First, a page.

The Times newspaper had acted responsibly when publishing an article about police officer, Gary Flood, which had linked him to corruption involving Russian oligarchs, the Supreme Court has ruled. In overturning the Court of Appeal decision and reinstating the original High Court ruling, the highest UK court said that it had been in the public interest not only to report the story but also to name Flood and the accusations that he had faced, and the efforts that the newspaper had taken to investigate the facts and given him the opportunity to put his side of the story amounted to the responsible journalism defence to defamation.
The defence was born in a case involving the former Irish Prime Minister Albert Reynolds and is also known as the “Reynolds defence”. It seeks to protect reports of a story which, although untrue and damaging to a person’s reputation, are in the public interest to be reported provided that the reporting has been conducted responsibly. Flood was actually investigated and no criminal charges or internal charges were actually brought. This became clear after the newspaper had published the story, but a separate issue remains to be decided as to whether the online version of the story can benefit from the defence as the newspaper had failed to amend that version following the results of the police investigation.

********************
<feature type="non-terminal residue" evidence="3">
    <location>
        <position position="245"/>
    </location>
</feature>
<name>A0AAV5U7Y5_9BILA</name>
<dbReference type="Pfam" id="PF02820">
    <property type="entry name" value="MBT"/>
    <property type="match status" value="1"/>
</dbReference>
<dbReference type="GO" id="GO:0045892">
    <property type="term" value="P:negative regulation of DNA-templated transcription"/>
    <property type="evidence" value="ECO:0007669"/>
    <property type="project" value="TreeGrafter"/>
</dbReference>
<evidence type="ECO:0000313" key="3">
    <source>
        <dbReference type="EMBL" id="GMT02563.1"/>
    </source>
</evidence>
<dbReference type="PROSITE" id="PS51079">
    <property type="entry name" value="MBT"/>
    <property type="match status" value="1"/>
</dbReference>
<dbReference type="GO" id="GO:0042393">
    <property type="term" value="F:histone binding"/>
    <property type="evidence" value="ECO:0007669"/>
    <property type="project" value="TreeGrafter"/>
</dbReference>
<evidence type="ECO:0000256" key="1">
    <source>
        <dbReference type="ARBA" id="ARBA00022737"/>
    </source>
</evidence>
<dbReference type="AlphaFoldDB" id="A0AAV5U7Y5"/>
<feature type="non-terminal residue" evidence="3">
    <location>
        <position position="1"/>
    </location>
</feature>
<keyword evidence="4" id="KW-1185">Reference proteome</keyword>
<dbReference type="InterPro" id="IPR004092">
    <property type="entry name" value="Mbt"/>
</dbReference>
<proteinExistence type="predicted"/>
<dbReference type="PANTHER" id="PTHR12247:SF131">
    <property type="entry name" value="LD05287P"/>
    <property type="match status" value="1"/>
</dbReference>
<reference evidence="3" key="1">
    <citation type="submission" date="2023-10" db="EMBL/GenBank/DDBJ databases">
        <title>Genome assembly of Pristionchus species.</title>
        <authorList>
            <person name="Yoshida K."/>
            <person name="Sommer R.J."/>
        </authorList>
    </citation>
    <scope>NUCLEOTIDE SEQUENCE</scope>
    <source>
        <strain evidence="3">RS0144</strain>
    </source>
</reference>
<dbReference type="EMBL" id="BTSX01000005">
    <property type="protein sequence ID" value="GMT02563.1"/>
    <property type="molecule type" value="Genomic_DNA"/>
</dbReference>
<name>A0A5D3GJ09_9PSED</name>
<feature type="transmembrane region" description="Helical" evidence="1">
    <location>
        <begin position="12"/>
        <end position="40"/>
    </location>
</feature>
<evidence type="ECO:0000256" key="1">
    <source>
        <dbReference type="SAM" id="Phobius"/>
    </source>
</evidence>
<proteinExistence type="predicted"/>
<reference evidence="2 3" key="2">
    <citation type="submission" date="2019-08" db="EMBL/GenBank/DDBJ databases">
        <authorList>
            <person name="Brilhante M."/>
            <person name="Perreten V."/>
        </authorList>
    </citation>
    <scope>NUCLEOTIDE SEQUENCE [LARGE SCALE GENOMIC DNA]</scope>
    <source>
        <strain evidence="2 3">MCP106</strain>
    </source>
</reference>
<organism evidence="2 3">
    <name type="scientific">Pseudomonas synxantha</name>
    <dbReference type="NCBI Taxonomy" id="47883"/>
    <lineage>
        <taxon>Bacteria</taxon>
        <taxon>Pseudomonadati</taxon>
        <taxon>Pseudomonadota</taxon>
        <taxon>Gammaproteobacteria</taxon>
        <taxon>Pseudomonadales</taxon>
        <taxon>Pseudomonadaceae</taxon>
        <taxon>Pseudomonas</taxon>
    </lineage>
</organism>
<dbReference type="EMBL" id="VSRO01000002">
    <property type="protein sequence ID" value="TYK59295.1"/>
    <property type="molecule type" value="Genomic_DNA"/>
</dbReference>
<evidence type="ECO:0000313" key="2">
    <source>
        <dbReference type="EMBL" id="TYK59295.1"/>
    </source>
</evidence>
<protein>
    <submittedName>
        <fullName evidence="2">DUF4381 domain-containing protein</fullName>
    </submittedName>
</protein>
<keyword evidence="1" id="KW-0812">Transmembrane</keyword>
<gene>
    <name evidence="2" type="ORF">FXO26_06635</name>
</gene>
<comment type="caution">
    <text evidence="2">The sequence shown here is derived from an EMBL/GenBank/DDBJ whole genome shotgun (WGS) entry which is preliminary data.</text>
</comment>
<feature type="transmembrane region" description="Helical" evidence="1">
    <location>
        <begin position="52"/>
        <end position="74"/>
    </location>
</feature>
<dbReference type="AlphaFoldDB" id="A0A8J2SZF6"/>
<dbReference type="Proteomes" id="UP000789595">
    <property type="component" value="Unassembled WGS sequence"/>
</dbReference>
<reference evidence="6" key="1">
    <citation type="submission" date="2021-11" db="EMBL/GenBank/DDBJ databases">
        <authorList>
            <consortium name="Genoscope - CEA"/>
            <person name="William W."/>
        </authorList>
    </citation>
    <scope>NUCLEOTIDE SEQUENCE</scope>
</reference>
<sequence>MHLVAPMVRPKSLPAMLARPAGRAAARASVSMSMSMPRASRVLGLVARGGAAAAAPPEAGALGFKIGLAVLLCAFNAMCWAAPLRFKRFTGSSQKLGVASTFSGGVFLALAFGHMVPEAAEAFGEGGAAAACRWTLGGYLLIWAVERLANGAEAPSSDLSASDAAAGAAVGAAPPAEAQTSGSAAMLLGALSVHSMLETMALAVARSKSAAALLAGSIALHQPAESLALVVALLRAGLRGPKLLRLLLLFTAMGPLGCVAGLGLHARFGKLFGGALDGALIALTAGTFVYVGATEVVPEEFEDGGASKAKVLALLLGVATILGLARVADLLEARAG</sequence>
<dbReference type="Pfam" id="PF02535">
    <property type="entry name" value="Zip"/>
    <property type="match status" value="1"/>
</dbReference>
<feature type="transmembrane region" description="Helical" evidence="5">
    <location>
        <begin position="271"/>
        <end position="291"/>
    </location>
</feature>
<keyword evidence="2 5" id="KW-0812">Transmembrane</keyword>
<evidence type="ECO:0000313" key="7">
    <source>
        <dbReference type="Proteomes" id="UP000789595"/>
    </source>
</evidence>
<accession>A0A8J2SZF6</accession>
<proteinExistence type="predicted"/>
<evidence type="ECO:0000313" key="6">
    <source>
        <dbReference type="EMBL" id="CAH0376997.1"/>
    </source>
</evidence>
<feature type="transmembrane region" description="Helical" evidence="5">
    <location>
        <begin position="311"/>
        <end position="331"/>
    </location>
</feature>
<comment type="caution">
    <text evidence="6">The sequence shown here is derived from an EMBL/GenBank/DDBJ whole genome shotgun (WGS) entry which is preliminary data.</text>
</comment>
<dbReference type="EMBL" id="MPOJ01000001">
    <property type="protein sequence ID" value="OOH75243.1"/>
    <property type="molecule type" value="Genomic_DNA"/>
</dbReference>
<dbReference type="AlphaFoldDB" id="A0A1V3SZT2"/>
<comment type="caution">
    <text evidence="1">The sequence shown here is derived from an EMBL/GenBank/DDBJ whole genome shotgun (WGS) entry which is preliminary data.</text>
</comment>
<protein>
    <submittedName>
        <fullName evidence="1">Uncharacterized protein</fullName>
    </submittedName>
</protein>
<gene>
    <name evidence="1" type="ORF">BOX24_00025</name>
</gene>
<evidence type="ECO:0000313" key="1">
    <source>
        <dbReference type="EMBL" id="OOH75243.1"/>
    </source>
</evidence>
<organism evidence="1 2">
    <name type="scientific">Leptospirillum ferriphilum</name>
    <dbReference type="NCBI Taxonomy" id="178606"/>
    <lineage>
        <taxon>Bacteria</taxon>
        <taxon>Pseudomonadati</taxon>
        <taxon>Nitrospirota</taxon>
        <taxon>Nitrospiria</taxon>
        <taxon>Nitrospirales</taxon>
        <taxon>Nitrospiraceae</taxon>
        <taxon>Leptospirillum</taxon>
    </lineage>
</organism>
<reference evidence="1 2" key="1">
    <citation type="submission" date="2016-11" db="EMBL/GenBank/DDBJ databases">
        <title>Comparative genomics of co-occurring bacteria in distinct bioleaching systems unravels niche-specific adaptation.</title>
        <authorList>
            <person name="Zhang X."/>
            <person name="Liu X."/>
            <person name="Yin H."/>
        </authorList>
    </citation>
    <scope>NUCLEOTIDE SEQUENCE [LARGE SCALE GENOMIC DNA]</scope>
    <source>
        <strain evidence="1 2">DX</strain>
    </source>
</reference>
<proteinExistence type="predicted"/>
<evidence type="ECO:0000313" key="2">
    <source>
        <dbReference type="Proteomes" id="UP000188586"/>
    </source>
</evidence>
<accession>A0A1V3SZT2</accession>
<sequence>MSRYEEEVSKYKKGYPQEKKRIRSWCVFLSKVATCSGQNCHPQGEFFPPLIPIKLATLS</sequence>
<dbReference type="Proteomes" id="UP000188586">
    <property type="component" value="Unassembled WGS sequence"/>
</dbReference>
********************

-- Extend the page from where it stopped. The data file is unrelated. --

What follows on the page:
The Supreme Court judgment can be found here: http://www.bailii.org/uk/cases/UKSC/2012/11.html.